HEATHER Robertson does well to situate the doping scandal in a wider context in her piece "Testosterone in overdrive”.
I suggest that we are all partly responsible for this particular malaise. We worship conspicuous success. It is no coincidence that a televised talent contest is called Idols. Sports stars, celebrities and business tycoons are our gods, and we kneel at their altars, hanging onto their every word in televised interviews and in the columns of glossy magazines.
As consumers we have helped create a cult of hubristic neon-lit over-achievement.
We gleefully subscribe to televised sport and buy brands endorsed by the famous. We celebrate a culture in which there are winners and losers and all activity is reduced to a zero-sum game.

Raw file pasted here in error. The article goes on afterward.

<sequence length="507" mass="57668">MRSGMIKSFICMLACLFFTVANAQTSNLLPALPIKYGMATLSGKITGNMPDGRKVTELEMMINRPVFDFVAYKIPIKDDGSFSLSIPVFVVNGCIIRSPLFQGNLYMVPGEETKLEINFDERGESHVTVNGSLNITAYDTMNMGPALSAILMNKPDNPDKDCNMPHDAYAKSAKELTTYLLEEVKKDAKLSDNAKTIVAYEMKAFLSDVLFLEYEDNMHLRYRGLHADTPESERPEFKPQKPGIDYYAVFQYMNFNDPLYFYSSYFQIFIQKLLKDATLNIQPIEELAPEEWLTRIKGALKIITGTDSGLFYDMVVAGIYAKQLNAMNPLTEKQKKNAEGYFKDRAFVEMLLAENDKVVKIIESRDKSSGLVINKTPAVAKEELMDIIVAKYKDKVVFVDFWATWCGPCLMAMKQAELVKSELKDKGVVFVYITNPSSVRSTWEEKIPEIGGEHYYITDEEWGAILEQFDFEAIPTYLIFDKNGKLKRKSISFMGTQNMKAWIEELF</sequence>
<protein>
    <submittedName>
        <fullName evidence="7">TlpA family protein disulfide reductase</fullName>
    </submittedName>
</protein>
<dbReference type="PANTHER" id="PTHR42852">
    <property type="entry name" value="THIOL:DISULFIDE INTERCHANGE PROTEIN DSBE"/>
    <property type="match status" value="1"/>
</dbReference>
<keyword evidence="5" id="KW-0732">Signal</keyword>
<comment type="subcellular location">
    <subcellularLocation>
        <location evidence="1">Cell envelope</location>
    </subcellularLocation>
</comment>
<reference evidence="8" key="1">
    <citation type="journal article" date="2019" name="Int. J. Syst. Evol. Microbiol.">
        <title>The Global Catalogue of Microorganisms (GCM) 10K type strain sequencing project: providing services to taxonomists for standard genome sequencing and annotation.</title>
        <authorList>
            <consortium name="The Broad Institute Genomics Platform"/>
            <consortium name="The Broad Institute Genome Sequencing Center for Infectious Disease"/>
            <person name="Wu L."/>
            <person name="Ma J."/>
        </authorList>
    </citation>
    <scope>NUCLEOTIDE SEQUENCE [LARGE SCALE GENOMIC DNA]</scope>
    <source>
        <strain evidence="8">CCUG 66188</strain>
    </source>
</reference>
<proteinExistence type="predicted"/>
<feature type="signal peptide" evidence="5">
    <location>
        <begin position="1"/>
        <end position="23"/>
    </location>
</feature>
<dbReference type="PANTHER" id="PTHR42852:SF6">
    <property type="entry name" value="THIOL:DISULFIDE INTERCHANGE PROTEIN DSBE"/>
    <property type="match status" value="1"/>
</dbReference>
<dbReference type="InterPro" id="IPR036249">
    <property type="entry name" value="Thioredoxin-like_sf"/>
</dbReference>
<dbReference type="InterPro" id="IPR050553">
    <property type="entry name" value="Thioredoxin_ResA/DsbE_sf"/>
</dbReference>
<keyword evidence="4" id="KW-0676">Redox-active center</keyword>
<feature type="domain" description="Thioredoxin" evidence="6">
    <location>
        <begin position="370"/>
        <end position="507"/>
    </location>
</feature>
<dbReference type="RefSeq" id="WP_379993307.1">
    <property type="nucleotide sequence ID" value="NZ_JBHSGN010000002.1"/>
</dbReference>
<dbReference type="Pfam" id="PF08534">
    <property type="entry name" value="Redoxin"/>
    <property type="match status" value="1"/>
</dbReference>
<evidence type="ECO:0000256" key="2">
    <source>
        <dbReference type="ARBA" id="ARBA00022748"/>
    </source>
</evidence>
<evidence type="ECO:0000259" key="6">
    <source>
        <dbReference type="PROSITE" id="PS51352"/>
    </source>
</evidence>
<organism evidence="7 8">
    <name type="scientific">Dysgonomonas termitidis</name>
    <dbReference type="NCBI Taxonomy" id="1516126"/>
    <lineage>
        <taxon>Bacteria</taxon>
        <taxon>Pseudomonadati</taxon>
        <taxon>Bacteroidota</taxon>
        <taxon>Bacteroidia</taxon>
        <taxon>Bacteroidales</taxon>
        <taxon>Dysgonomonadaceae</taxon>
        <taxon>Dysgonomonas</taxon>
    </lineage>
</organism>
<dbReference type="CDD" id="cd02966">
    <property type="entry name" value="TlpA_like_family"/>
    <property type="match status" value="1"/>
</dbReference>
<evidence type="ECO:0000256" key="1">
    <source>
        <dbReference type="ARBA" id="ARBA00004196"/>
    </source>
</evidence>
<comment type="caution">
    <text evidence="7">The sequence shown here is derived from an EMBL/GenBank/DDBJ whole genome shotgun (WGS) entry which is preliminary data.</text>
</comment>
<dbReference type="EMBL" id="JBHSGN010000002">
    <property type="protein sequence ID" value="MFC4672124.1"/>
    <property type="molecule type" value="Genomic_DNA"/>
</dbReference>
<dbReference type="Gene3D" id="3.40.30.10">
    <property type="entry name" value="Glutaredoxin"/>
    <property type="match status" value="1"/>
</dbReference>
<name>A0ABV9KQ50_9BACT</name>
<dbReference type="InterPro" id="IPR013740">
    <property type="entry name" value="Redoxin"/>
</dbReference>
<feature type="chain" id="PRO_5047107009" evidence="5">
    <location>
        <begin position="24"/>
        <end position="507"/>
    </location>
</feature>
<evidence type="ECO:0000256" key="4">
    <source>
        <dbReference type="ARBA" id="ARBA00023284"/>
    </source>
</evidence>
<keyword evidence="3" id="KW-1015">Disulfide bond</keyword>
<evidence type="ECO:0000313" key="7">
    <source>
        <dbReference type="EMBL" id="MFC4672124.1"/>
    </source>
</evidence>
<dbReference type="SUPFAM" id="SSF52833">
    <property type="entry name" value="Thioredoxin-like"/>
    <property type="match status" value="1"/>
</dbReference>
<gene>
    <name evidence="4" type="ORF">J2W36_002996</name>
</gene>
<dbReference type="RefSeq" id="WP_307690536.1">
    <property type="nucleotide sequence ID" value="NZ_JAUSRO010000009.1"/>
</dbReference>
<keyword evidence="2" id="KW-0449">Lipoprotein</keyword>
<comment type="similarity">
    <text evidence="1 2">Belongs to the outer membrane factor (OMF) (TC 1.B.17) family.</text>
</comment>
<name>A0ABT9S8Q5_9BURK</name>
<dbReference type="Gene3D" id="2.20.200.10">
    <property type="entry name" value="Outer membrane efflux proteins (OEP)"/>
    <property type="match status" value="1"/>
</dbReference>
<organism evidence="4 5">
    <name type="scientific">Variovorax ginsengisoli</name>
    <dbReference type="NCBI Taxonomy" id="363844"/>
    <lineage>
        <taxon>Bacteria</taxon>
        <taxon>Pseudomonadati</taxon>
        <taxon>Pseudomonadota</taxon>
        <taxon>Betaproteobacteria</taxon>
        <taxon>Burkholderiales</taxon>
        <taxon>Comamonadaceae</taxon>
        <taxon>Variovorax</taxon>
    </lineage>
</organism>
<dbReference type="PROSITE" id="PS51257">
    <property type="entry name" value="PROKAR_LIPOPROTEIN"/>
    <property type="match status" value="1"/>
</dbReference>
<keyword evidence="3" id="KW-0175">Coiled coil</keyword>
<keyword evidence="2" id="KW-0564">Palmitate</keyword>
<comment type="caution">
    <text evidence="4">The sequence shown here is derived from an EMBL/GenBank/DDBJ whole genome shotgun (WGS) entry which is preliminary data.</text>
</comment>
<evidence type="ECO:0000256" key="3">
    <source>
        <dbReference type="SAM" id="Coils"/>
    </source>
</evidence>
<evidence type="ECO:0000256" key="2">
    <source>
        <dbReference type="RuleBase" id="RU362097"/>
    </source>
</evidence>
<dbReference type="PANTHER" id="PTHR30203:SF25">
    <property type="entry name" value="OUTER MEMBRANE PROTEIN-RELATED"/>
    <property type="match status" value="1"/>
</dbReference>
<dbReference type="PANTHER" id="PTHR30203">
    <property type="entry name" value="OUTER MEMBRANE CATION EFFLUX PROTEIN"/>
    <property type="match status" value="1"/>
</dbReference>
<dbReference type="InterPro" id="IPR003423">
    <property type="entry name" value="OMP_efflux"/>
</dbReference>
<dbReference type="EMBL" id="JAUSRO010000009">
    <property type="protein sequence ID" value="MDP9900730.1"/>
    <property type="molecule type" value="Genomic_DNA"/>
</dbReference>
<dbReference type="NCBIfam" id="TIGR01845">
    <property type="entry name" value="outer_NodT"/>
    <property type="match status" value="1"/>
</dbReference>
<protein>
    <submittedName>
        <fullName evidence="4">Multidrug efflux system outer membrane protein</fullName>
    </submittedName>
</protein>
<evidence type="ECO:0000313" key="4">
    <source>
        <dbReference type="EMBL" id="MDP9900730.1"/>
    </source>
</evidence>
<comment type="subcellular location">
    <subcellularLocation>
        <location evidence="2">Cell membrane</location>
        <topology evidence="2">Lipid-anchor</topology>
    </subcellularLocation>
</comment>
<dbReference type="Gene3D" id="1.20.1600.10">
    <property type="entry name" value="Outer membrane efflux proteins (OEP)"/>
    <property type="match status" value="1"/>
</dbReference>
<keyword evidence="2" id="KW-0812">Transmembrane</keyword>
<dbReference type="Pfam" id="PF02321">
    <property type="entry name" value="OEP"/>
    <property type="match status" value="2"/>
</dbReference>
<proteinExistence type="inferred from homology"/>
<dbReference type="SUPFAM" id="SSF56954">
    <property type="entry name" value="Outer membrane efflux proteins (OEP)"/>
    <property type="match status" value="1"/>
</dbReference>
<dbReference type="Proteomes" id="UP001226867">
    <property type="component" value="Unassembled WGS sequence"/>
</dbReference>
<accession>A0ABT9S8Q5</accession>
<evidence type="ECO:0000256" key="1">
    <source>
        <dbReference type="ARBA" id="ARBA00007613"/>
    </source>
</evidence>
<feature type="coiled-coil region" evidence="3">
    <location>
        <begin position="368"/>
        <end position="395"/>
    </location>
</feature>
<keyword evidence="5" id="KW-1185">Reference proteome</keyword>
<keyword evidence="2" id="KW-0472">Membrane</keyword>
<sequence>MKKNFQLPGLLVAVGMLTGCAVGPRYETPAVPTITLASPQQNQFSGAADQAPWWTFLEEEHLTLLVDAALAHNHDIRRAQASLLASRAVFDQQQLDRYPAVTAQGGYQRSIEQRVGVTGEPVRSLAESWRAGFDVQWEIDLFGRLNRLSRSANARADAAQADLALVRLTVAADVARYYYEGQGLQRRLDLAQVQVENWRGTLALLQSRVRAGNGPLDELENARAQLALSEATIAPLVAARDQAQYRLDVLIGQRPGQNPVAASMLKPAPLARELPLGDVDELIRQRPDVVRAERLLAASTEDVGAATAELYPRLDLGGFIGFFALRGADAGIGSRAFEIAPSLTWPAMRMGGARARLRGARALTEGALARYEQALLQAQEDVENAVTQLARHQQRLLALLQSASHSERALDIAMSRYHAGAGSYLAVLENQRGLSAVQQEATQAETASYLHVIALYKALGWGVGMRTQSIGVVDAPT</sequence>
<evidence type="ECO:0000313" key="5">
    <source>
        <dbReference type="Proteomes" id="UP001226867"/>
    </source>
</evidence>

We promote a relentlessly competitive ethos in schools, universities, awards ceremonies and in the obsession with "rankings”.
What the Greeks called "agon” (contest) was once a means to an end, a way of attaining excellence. Now it is an end in itself.
We are evidently so frustrated and disappointed with our own lives that we turn to the example of people like Lance Armstrong, and then we are disappointed when they turn out to be desperate and shameless mortals.
The irony is that it is the public that feeds and nurtures their fathomless narcissism.
LEVELLER (name supplied), Grahamstown